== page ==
Poaching is Serious, But Not a Felony

There’s a proposal in Pennsylvania to make poaching a felony level offense under some circumstances.  I can’t agree with this:

House Bill 97, sponsored by House Game and Fisheries Committee chairman Edward Staback, proposes to do just that for a variety of wildlife violations. The 21-page bill would create felony-level offenses, with the possibility of imprisonment, for significant poaching activity. The bill, which was introduced and referred to the Game and Fisheries Committee on Jan. 28, has 23 co-sponsors, none of whom is a local elected official.

“This [bill] would elevate the punishment for those who willfully steal Pennsylvania’s wildlife resources to the same degree as any other major theft offenses,” said Carl Roe, Game Commission executive director. “Presently, such violations are classified as summary offenses, which are on par with a traffic ticket.”

The most it ought to be is a low misdemeanor.  One hangup the sponsor has is the fact that NRA would not back the bill with language in it to confiscate the firearms of poachers.  That has now been taken out.  I hope the NRA will not back this bill even without the language in it.  Anyone found guilty of felony poaching will have all their firearms confiscated for life, because they will become prohibited under federal law.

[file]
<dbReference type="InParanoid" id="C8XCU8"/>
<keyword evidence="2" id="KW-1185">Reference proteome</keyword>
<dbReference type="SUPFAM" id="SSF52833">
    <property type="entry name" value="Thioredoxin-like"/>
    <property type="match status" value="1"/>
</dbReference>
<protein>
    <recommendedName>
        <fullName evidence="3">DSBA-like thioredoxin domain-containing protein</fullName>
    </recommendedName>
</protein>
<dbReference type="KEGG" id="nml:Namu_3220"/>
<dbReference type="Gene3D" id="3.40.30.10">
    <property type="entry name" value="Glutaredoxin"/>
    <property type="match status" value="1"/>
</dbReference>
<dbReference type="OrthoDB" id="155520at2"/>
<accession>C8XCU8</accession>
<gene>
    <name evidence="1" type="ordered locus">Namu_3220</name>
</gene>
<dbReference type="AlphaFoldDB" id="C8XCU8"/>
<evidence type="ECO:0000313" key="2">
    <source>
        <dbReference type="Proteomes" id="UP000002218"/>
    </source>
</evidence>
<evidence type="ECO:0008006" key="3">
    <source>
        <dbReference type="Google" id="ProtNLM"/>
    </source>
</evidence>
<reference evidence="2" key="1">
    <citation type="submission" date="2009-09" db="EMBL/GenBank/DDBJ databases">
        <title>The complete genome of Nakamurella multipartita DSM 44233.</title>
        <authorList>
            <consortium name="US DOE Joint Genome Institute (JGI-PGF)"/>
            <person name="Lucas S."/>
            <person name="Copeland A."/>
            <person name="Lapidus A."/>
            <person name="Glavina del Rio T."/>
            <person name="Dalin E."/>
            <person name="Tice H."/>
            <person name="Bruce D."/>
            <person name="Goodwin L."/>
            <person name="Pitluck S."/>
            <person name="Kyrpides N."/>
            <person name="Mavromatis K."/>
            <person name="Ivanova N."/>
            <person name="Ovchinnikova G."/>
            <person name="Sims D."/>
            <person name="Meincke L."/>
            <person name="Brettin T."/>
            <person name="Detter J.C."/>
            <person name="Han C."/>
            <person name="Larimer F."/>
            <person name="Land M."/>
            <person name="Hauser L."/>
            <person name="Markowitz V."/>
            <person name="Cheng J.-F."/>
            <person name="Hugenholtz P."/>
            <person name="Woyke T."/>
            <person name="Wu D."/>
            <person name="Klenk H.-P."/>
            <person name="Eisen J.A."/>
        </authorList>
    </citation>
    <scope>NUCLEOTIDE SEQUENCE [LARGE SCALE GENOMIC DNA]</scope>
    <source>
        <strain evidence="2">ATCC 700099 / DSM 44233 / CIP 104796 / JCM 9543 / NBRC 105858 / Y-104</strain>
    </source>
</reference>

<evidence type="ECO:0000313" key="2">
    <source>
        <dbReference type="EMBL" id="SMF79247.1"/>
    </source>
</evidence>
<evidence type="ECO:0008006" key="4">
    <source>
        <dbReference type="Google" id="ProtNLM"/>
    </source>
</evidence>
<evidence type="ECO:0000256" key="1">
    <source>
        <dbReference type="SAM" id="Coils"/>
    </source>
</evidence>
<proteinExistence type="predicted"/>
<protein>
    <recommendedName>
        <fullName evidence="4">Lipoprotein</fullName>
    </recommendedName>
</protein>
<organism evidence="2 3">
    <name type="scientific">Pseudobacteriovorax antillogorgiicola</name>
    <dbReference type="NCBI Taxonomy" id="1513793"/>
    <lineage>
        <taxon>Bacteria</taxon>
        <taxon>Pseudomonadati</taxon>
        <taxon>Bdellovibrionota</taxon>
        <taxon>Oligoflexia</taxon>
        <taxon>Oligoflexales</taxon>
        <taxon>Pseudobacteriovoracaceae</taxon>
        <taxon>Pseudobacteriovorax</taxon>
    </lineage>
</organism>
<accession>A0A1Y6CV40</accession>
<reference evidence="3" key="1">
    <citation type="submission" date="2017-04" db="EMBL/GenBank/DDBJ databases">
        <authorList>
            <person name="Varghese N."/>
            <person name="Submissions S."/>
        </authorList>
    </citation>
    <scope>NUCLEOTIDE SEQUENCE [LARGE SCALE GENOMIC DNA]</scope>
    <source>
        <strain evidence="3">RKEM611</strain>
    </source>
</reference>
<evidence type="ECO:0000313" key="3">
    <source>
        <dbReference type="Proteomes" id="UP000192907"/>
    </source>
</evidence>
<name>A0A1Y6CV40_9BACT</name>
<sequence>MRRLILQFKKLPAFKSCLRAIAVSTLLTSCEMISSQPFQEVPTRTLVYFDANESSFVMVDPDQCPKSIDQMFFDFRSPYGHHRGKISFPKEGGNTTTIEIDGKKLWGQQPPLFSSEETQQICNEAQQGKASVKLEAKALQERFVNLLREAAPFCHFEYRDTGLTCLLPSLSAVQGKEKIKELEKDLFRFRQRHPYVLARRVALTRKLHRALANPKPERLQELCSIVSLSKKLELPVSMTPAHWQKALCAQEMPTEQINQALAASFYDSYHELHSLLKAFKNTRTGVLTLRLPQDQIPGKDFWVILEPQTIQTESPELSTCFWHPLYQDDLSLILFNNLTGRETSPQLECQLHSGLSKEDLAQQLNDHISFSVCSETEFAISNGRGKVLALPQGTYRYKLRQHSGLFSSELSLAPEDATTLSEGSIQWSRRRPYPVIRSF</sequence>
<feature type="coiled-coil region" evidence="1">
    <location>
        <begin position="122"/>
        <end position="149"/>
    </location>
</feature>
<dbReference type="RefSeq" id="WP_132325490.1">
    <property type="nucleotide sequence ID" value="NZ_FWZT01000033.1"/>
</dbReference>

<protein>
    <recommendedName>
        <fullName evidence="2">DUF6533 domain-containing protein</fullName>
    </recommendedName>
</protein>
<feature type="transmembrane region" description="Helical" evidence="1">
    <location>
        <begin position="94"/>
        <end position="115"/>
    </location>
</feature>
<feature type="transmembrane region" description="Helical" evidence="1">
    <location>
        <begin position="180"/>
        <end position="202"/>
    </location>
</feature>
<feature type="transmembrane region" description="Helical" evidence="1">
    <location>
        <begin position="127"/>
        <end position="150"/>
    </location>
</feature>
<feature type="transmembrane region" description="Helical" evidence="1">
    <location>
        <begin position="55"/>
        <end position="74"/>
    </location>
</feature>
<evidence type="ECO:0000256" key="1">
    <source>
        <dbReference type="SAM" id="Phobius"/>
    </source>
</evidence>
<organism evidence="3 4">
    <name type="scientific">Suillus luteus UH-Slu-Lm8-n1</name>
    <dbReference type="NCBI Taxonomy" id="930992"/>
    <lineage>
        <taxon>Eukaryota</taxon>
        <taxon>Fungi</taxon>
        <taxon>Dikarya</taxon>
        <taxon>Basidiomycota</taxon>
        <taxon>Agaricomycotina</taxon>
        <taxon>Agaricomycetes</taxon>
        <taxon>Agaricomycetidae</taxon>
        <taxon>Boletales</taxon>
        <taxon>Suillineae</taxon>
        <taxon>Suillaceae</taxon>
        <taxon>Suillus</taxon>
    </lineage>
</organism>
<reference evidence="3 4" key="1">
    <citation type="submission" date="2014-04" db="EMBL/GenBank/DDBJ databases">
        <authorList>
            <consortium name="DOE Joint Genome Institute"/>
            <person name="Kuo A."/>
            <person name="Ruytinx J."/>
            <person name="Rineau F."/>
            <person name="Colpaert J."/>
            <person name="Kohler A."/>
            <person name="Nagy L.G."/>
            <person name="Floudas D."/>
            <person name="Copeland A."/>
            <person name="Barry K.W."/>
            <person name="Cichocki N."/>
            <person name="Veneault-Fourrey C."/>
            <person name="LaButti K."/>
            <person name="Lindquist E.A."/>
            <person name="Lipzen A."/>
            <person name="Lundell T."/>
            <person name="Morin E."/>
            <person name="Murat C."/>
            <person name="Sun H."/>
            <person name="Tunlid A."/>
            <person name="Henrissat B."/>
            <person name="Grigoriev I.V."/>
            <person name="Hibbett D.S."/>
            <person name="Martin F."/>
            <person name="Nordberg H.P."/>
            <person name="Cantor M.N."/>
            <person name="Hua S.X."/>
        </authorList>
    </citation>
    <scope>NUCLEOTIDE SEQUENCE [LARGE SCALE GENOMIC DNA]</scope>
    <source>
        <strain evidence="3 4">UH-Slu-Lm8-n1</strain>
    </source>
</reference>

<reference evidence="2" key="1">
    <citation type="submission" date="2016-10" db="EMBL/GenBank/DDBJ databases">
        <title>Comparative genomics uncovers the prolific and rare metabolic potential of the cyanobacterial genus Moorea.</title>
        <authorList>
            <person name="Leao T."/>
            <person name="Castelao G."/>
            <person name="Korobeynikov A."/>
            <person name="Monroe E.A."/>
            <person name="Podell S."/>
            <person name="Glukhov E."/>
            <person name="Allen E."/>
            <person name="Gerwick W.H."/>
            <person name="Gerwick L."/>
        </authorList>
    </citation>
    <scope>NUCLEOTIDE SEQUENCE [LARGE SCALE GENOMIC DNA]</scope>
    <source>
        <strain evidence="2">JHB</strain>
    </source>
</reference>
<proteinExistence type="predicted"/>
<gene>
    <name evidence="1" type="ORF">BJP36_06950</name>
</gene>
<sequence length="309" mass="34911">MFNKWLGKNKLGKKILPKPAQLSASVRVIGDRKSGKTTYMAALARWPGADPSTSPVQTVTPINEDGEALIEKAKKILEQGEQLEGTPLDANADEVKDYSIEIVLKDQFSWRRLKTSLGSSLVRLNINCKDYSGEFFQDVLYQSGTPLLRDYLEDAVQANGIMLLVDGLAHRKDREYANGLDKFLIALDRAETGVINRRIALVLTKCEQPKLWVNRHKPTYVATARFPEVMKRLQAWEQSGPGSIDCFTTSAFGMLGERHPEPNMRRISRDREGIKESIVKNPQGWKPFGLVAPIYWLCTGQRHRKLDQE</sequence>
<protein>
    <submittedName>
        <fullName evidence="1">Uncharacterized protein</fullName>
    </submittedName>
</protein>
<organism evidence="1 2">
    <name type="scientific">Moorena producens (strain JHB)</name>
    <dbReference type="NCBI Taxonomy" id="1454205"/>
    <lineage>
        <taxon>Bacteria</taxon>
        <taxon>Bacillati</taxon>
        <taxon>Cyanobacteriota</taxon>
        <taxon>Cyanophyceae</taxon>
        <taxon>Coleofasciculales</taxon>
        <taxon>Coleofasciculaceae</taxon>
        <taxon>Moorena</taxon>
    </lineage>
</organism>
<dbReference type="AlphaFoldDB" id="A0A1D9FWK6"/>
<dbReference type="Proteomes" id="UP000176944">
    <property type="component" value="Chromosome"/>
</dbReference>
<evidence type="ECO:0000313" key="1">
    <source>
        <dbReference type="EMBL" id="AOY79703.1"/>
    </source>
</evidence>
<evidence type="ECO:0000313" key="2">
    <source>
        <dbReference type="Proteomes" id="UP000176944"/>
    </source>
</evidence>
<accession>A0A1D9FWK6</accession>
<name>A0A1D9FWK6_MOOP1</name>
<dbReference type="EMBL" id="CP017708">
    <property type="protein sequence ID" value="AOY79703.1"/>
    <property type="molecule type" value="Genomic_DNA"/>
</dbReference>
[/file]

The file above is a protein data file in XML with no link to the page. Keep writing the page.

I don’t have a problem with certain, more serious poaching offenses being a low level misdemeanor, but not a felony.  Poaching is often something done by young people with poor judgement.  People shouldn’t have their lives ruined by it.

11 thoughts on “Poaching is Serious, But Not a Felony”

  1. I could see poaching for profit as a felony.
    There are people who are commercial poachers, these should be considered thieves.
    The taking of poached game for your own use should stay as a misdemeanor.
    As soon as money changes hands it then becomes time to start looking for higher charges.

  2. It occurs to me: the more things that are considered felonies, the more people that can’t own guns. Or vote.

    It’s a wonder they haven’t made speeding a felony.

  3. One thought….. poaching happens more often as times get harder. People with families to feed are frequently the culprits.

    Another thought…. the more things that are illegal, and the more illegal-er they are, the more government can control people. Rand had that part right….. you can’t control innocent men, so make everything against the law and everything illegal. Now everyone is a criminal…..

  4. So, if a desperate man in Pennsylvania shoplifts a few steaks from the market to feed his family, or, for the same motive, even if he runs out of the place with an entire cart full of groceries without paying, the man gets charged with a misdemeanor as long as the total value of the food is below the mark set for a grand larceny offense.

    This same desperate man in Pennsylvania who poaches a deer or two gets charged with a felony no matter what his circumstances are under this new proposal.